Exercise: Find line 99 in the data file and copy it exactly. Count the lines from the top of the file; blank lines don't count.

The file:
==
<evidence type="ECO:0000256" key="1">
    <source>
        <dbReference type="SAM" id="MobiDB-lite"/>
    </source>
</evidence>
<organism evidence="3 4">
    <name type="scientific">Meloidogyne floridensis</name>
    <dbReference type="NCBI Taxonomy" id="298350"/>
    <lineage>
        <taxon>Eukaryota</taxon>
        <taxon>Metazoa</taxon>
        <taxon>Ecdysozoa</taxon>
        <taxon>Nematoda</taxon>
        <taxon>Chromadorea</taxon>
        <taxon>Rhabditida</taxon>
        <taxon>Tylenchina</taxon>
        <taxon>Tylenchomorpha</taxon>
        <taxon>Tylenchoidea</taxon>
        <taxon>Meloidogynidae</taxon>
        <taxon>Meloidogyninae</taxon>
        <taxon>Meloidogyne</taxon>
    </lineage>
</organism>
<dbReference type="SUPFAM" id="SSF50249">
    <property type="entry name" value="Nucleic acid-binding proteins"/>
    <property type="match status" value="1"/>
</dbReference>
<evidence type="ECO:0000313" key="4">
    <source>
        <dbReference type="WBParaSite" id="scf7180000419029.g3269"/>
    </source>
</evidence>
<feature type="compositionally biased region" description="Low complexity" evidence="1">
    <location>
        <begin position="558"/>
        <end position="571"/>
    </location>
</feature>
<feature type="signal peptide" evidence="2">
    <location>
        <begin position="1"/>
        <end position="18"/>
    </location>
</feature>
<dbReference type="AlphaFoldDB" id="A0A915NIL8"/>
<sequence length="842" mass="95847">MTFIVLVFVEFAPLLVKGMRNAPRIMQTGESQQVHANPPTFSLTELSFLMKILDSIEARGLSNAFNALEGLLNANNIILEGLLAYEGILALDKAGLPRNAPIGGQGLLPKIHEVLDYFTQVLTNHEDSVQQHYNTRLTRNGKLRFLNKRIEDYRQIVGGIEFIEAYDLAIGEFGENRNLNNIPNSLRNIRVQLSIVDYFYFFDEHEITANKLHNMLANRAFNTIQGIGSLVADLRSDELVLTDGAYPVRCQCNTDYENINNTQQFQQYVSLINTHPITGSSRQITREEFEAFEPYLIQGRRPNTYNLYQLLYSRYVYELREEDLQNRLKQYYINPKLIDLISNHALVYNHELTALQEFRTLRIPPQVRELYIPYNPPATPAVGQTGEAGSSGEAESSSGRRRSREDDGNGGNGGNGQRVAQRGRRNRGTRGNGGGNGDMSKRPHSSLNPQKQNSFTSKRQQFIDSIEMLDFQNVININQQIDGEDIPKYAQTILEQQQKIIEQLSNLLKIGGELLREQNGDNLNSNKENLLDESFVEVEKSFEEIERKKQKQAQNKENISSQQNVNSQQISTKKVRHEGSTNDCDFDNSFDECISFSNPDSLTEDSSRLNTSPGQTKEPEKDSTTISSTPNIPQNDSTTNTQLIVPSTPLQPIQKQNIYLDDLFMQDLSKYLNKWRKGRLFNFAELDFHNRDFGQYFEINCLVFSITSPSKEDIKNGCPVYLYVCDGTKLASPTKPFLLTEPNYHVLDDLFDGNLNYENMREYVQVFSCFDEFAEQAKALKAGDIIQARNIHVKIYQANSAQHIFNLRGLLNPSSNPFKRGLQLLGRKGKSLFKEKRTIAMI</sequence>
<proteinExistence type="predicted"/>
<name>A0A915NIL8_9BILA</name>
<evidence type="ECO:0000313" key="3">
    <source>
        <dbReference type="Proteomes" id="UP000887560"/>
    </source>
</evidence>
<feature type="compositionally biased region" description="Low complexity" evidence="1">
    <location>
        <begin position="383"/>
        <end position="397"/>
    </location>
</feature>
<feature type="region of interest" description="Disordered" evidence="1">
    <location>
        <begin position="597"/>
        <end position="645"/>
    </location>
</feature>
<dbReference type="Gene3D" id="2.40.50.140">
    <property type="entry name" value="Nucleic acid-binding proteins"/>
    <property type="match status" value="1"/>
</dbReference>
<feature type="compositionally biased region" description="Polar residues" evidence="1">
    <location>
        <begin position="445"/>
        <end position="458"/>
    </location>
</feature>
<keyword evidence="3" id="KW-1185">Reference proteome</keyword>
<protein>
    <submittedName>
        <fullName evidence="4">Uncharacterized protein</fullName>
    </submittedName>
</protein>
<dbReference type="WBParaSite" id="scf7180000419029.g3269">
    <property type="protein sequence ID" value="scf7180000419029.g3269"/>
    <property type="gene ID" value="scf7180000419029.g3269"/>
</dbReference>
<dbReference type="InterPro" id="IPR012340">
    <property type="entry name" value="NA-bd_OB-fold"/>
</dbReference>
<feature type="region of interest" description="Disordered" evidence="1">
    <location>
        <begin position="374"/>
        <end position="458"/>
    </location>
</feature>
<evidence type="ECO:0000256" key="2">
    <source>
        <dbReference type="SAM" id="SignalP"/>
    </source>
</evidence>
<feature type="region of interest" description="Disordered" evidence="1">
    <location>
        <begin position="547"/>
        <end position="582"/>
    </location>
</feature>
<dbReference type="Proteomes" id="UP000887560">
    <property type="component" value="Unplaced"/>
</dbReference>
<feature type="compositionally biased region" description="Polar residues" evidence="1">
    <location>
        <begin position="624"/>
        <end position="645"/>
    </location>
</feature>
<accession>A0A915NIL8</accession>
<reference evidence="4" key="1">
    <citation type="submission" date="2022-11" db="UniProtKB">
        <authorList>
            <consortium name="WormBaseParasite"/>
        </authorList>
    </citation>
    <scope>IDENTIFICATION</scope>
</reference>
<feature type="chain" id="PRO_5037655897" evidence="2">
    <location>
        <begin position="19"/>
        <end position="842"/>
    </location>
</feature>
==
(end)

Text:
</evidence>